Part of Unit: Causes and Effects of Diseases and Illnesses in Animals
Lesson Plan Overview / Details
Students will observe animals (livestock to pets) using all 5 senses to determine health or illness. Students will also take temperature and respiration rates and compare their findings with the norm for that species.
- Time required
- 96 Minutes
California Career and Technical Education Standards
- ANR.D.D6.1 Understand the signs of normal health in contrast to illness and disease.
- ANR.FS.11.0 Demonstration and Application
- ANR.FS.5.3 Use critical thinking skills to make informed decisions and solve problems.
California Academic Content Standards (Reinforced)
- ELA.9-10.R.CAGT.2.5 Extend ideas presented in primary or secondary sources through original analysis...3
- ELA.9-10.R.CAGT.2.6 Demonstrate use of sophisticated learning tools by following technical direction...2
Objectives and Goals
- Students will recall the 5 senses (sight, sound, smell, touch and hearing)
- Students will record observations of an animal using their 5 senses
- Students will compare and contrast normal health to sickness in an animal
- Students will check respiration rates and temperature of an animal and compare to normal rates and temps
Activities in this Lesson
- Need for daily observation - Hooks / Set
As I begin the class, I begin to show signs of sickness. Coughing, uncontrollable sneezes, a horribly hoarse voice and loud annoying blowing of my nose. Students will begin to ask about my welfare (wow your sick, do you have a cold, fever, soar throat). Sincerely I ask, why would you think I'm sick? As they respond, I write down their observed symptoms of my supposed "sickness".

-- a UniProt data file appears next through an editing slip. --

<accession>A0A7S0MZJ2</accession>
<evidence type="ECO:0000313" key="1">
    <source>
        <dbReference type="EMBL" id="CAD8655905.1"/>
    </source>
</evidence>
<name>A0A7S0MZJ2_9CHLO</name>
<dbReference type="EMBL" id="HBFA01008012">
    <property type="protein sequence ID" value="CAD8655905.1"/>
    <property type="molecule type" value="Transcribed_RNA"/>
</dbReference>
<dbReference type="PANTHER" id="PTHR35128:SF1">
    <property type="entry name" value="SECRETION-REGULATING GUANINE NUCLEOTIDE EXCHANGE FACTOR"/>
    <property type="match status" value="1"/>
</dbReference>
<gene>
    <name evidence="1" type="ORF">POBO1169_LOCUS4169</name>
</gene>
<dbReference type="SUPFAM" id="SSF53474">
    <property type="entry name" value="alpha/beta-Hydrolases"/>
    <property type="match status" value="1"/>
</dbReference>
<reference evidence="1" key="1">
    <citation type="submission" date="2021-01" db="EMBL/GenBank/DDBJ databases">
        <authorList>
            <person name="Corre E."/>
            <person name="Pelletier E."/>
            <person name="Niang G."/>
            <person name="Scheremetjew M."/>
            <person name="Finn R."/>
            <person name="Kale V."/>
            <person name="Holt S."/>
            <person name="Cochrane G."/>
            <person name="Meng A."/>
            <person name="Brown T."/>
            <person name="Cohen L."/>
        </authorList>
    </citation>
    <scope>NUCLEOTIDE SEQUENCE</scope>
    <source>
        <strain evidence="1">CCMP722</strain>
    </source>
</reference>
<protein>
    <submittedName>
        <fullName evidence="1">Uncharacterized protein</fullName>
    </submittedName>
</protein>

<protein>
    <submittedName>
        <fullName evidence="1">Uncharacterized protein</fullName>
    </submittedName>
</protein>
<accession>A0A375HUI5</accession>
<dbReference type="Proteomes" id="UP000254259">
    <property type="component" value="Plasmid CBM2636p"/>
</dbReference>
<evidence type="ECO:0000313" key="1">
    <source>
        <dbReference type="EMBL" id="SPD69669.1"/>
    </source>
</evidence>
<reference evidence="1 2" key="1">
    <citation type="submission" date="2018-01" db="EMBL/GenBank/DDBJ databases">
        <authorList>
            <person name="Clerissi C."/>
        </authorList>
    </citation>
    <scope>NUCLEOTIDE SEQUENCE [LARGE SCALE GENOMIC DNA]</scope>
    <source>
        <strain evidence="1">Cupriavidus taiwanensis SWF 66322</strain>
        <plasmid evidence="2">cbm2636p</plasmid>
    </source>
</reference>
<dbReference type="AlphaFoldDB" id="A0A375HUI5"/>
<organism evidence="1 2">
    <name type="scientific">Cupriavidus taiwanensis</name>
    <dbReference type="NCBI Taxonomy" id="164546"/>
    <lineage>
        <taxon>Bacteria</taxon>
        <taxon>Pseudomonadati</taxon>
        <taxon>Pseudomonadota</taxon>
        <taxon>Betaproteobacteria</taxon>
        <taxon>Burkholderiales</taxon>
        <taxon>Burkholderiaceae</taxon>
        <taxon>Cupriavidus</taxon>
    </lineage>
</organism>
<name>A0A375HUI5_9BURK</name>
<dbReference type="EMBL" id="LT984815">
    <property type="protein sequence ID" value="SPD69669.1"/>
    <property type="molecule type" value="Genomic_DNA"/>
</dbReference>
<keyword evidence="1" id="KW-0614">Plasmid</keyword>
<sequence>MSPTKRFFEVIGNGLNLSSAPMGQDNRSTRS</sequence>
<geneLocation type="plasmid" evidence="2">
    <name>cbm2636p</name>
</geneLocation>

- Review the 5 senses - Lecture
I propose that by using the 5 senses daily when dealing with animals, you will be able to detect illness when it occurs. Ask students what senses did they use in determining that I was sick (hearing me cough, the sound of my voice, the sight of blowing my nose). I then ask for examples of smell in a sick animal (manure change, infection, breath) and then examples for touch (higher temp, cold, swollen, liquid). Further discussion goes into all 5 areas. Sight (not getting up to eat, not eating, diarrhea, isolation), sound (respiratory distress, no sound in belly action, coughing) .
- Materials - Other
1-Animal (if you have animals at a school farm, great, if not a dog works well.
2-Thermometer and lubricant
3-Lab sheet with temperature and respiration chart (add your own onto the lab sheet provided)
- Observing Animals Lab [ Download ]
- Observing Animals - Lab / Shop
1-Handout "Lab Sheet" and review it with students
2-Ask probing questions about observing Posture, Movement, Voice, Appetite, Mating Activity, Sleeping Habits and Social Behaviors
3-Take students to animal or bring animal into classroom
4-Give the students 5 minutes to write down anything they can think of about that animal in the "General Observation" area of the lab sheet.
5-The animal then needs to be safely and humanely restrained (at this point go into correct handling and restraint for the particular species used).
6-Students (a few) will then lubricate the thermometer and correctly take temperature for the classes use.
7-Discuss with the class about breathing and respiration rates, demonstrate how to take respiration and discuss how this could be used in diagnosing a sick animal.
8-Students (another few will then count respiration rate) provide normal respiration chart of a variety of species. Results are then shared with the class.
9-After that time, students are then to record the results in the "Observations" section of the lab sheet and answer questions.
- Assessment Types:
- Demonstrations, Observations, Quiz
Lab sheet will be used as assesment and for grading puposes.